In 2012, I began studying historic preservation at the University of Mary Washington in Fredericksburg, Virginia. During my sophomore year, I decided to formally study the Barterbrook community. Under the guidance of Gary Stanton, I authored “The Evolution of Architecture in the Barterbrook Area,” which was my attempt at organizing existing archival, survey, and observational data into a coherent work. One of the more insightful resources was the house surveys completed by Ann McCleary during the 1980s for the Virginia Historic Landmarks Commission. These surveys provided valuable information into the lost buildings in the area. Through my study, I quickly discovered that very few examples of “frontier architecture” survive on the landscape in Augusta County. This very fact tells us much about the nature of the first buildings constructed during the initial settlement period. The extant buildings in the Barterbrook area represent a trend that occurred in Augusta County during the antebellum period, which saw a marked increase in residential construction. In Barterbrook, this trend manifested itself through brick construction. The use of brick was a clear sign of permanence, and one in contrast to the more ephemeral log construction that characterized the frontier.

"J.H. Stump House." Detail of a molded brick cornice, a common feature of houses in the Barterbrook area. Photo: author.

I discovered that the architecture in the Barterbrook area, broadly defined as a roughly three square mile area, is varied in style, form, and material. I suppose this is to be expected from a farming community that developed organically, but there were some common features of the houses. Molded brick cornices seemed to have only been in style for a period of about six years in the 1820s, before the style shifted to the corbelled cornice. The single-pile “I-house” predominates in Barterbrook, though there are multiple double-pile houses included in the survey. Though examples of log construction exist, the vast majority of antebellum houses are constructed of brick, which is in line with the trends occurring in the county during that period. My conclusions have not been surprising or monumental by any means. Many of my discoveries do not distinguish Barterbrook from nearby communities, but rather tie the community into the surrounding area’s history.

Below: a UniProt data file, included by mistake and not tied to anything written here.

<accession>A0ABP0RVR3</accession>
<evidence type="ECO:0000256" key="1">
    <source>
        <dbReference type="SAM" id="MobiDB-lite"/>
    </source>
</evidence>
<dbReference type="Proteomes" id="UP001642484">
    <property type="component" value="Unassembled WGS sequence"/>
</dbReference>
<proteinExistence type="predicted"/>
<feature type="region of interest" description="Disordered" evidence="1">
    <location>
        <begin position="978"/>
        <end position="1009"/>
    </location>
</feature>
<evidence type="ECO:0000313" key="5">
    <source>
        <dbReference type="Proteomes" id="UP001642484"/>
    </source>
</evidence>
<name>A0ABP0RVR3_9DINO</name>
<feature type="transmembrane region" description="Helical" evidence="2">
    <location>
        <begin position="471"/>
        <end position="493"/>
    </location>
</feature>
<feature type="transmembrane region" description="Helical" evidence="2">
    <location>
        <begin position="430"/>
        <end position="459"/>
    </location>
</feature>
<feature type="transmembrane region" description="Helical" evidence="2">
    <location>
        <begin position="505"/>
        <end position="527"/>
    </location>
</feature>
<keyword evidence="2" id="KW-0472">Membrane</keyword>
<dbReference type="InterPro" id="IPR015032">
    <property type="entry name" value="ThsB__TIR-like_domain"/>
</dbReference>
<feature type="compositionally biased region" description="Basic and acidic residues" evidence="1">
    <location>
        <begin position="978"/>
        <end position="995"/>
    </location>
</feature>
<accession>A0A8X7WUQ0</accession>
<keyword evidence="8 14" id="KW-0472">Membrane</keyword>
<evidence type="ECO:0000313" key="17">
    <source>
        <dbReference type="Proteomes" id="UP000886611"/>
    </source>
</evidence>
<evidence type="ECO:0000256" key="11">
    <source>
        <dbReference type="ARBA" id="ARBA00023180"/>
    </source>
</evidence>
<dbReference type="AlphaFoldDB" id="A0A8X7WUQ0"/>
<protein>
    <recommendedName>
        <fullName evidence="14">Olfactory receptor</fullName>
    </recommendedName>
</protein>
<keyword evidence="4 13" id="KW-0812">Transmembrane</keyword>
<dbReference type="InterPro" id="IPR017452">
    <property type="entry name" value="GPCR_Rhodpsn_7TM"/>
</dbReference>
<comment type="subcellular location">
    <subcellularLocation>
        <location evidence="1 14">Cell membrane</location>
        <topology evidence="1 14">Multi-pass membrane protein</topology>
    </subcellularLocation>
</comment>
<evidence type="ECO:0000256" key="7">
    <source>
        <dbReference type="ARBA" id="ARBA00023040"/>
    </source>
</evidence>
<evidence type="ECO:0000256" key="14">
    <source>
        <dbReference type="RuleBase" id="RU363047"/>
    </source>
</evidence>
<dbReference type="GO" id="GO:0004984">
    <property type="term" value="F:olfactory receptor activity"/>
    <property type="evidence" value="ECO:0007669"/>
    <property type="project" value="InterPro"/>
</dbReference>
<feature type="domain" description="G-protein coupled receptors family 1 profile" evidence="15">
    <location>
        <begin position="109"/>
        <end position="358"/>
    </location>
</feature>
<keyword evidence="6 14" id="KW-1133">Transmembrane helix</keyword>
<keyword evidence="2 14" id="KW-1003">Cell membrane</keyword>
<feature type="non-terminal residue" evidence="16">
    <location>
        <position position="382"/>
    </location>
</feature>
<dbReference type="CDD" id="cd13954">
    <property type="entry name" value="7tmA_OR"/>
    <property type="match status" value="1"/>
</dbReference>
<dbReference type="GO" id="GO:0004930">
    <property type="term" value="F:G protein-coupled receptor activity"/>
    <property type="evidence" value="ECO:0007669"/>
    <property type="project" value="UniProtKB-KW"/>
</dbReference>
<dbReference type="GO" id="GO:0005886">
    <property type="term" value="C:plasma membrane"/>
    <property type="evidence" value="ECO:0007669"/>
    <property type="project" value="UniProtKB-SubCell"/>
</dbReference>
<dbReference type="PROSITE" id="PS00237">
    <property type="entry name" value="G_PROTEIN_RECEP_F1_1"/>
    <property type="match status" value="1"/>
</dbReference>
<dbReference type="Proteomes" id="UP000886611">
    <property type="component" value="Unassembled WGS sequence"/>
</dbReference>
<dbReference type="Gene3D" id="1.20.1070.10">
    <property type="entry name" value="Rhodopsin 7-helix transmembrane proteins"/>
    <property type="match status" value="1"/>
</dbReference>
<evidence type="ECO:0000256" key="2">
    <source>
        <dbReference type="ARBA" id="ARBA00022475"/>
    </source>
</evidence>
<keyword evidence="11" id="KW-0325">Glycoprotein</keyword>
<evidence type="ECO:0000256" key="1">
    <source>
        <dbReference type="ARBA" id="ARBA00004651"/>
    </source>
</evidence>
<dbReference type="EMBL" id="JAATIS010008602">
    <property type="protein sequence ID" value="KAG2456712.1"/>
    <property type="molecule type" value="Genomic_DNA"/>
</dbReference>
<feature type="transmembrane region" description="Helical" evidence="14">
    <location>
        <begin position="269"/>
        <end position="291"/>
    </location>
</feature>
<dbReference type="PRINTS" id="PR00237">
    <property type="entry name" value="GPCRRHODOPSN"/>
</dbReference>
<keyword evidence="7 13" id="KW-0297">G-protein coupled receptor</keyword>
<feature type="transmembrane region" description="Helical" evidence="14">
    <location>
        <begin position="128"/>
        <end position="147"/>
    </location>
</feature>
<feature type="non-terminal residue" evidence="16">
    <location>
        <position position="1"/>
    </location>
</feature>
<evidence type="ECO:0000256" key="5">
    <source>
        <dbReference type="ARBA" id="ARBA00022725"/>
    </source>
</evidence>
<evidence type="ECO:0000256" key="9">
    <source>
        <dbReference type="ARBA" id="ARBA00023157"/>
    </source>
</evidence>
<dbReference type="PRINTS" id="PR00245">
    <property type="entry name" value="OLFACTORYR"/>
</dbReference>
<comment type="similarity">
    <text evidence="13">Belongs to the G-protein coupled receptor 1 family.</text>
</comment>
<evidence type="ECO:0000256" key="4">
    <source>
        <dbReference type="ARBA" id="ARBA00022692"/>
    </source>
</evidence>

"Barterbrook." The 1826 house, named after the community, is one of two surviving 'three-part Palladian' houses in Augusta County. Photo: Virginia Department of Historic Resources.

This detailed investigation has been complemented by interaction with local landowners and historians, who have graciously welcomed me into their homes, giving me valuable first-person insight into the area. Additionally, I was fortunate to have my paper included in the 2016 edition of the Augusta Historical Bulletin, a yearly publication of the Augusta County Historical Society. I have no idea what an end product to this study will look like, or if there will be one. Threats to historic communities are numerous and growing, with road projects, development, and neglect contributing to the rapid change occurring daily. Because of these and other threats, communities such as Barterbrook are in dire need of comprehensive studies. These communities will certainly change in the coming years, some drastically, but without a record of the past, we risk losing them altogether. Communities such as Barterbrook are superb laboratories for the study of vernacular architecture, which is a mutually beneficial endeavor: a community’s history is recorded and the researcher gains a new perspective on an area. In my study of Barterbrook, I’ve found this to be true. My study of Barterbrook has connected me to the past and has helped to uncover a largely forgotten community.